Twenty years ago, in the lead-up to the 2004 elections, the Arab American Institute (AAI) hosted a Democratic presidential forum that was attended by the eight major candidates who were running that year. Before he was to speak, one of them, a leader in the polls at that time, came to me and said, “Here’s what I’m going to do. I’m going to start by addressing jobs, heath care, Social Security and education. Then I’ll talk about your community’s issues.” I responded, “With all due respect sir, Arab Americans need good jobs, get sick, get old and want to see their kids get a quality education. Those our issues. And if by ‘my community’s issues’ you mean the war in Iraq and Israeli-Palestinian peace, those are issues for all Americans, not just Arab Americans.”
As the US gears up for what will be critical national elections in 2024, the AAI commissioned a poll, as it has done for the past 30 years, to better understand how Arab Americans will vote next year and what will drive their votes. As the community possesses significant strength in several key battleground states, how they vote and the issues that matter to them are important to consider. What comes through from the poll results is that Arab Americans support policies that are more liberal than conservative. And while both parties are losing support among Arab Americans, it appears that a majority of the community will favour Democrats over Republicans when choosing a president and members of Congress.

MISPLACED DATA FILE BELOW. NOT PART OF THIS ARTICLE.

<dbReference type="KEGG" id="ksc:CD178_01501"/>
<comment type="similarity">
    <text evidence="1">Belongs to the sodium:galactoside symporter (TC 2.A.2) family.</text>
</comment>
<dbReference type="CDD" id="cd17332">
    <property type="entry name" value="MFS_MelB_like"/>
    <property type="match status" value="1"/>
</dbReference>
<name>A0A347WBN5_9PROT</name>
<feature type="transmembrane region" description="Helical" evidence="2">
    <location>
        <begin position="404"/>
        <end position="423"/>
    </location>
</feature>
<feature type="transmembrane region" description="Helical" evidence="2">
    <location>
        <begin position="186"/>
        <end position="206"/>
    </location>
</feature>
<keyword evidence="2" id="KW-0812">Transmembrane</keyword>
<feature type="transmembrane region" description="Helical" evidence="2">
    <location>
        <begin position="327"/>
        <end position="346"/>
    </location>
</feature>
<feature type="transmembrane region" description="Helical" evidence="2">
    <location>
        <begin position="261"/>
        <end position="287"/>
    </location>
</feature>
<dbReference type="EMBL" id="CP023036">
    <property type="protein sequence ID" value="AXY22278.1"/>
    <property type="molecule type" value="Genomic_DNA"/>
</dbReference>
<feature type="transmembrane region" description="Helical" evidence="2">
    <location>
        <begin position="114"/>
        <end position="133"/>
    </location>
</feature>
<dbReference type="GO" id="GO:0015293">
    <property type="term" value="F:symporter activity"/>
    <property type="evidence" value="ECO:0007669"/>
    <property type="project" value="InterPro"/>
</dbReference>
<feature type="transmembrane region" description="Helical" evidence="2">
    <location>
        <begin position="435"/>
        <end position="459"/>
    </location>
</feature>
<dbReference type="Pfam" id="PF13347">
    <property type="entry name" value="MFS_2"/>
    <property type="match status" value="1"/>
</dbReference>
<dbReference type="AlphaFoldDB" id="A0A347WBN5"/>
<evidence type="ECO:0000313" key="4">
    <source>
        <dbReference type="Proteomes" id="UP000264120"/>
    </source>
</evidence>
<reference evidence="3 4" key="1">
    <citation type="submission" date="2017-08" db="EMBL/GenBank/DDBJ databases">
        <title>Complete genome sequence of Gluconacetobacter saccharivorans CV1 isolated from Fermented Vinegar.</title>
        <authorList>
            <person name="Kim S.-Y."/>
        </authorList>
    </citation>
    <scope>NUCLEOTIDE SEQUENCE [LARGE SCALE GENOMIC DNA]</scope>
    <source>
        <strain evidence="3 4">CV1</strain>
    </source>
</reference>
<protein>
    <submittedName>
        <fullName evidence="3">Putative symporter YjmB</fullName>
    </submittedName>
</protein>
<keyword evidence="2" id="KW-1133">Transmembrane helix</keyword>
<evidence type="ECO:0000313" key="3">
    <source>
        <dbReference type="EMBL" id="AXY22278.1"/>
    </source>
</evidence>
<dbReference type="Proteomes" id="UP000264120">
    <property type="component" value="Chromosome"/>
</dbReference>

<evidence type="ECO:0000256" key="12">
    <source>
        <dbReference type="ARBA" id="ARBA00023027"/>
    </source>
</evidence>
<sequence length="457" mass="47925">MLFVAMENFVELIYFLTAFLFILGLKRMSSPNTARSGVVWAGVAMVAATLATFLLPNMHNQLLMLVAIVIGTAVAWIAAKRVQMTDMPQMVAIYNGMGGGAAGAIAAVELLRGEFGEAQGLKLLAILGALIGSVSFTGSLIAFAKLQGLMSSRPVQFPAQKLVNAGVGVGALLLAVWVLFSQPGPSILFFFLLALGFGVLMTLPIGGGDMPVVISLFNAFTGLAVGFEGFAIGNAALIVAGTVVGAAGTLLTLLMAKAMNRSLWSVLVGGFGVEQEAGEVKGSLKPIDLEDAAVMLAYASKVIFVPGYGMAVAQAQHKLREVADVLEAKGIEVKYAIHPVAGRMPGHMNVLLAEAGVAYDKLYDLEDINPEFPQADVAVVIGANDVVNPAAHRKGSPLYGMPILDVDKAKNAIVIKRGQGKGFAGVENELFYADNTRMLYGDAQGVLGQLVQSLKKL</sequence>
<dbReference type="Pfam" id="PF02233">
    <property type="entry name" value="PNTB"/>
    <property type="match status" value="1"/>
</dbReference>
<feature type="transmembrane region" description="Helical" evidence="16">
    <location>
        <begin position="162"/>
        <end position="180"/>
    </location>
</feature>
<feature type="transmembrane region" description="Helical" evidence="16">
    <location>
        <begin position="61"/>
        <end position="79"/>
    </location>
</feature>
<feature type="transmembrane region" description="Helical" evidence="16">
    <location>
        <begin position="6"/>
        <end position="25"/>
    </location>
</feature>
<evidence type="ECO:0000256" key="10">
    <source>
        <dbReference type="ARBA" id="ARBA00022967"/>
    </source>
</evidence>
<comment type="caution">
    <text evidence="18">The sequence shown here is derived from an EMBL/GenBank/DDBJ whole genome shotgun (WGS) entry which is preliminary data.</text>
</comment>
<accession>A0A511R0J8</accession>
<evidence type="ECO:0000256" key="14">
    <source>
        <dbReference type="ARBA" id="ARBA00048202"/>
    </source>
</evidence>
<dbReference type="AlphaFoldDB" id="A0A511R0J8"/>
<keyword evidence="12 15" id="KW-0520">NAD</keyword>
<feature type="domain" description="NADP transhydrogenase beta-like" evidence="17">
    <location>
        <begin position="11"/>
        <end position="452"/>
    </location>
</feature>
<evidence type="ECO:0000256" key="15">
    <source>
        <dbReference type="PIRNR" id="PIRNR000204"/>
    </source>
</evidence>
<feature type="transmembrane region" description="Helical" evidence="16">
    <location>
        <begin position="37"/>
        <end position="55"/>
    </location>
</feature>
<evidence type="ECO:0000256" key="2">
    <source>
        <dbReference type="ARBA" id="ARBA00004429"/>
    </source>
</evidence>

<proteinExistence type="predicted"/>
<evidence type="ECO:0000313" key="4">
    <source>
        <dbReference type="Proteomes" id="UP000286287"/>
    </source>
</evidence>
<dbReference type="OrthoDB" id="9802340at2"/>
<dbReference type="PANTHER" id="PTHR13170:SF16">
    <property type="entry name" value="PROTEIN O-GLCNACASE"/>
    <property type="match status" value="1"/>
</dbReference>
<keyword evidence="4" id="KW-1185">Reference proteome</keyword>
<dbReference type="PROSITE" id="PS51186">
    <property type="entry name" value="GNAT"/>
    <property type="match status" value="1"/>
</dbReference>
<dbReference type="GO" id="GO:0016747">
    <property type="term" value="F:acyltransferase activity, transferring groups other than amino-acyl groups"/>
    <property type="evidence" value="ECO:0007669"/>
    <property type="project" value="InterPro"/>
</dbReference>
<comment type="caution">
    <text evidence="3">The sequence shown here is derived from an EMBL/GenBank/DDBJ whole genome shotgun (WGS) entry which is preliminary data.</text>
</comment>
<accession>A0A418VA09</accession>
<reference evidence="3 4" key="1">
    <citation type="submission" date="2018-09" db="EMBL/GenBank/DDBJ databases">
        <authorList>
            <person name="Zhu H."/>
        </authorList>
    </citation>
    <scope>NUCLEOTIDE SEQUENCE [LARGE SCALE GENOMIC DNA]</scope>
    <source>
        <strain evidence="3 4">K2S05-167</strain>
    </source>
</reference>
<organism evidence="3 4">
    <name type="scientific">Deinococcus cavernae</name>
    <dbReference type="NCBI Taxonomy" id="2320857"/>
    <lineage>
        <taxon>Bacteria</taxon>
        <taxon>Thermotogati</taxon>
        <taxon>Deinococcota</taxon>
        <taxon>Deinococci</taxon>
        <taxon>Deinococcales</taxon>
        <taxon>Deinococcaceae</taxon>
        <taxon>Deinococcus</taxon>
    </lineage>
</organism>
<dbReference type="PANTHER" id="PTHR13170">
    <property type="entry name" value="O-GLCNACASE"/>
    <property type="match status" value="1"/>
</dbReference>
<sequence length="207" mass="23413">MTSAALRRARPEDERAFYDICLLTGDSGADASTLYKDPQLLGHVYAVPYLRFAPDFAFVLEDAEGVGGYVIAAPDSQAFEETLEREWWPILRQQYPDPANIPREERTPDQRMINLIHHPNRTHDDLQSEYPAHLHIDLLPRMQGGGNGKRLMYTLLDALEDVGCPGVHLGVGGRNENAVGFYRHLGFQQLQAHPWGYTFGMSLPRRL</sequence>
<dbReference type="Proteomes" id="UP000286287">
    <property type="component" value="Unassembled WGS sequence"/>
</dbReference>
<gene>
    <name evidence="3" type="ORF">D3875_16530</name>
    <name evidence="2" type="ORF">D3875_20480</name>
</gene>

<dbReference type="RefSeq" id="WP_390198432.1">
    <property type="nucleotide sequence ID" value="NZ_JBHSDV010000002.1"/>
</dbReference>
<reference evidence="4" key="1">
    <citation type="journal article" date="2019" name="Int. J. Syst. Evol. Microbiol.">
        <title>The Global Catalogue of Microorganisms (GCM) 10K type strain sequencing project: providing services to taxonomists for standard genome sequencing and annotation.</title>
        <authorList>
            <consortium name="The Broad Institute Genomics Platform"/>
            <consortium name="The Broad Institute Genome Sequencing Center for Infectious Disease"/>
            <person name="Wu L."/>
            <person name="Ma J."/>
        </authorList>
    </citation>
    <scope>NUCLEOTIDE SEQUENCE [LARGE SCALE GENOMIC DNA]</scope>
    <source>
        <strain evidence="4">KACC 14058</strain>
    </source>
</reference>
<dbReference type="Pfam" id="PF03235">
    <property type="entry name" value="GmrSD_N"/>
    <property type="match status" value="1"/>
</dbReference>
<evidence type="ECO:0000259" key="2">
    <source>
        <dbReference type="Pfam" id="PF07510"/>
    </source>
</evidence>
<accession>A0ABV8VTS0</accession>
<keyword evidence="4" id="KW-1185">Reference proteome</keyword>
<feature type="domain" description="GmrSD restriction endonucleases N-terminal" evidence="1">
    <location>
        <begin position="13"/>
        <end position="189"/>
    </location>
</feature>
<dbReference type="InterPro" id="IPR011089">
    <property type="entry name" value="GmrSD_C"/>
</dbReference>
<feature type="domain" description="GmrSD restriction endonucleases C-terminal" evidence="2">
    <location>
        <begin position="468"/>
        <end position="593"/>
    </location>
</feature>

While these are the top-line political findings of this new Arab American study, what also comes through from the results is that despite the complexity and diversity of the community, there are common threads that unite them as a constituency of shared concerns.
First, a look at the demographic breakout of the Arab American community that emerges from the study. Although most are from Lebanon or Syria, Arab Americans increasingly come from countries across the Arab World. While the majority of the more than three and one-half million is descendants of the first wave of immigrants who came to the US before and shortly after World War I, the community has been enriched in recent decades by an influx of new immigrants from across North Africa to Iraq. And while the majority is Christian, more than one-third is now Muslim.
Even with this diversity, there are multiple areas where attitudes are shared across all of the main demographic groupings. For example, despite a majority of respondents reporting that they have experienced discrimination because of their heritage, and this is true of all of the sub-groups of Arab Americans, four in five continue to profess deep pride in their ethnicity and heritage. And while their religious affiliations and countries of origin matter, a majority says that they define themselves as “Arab American.”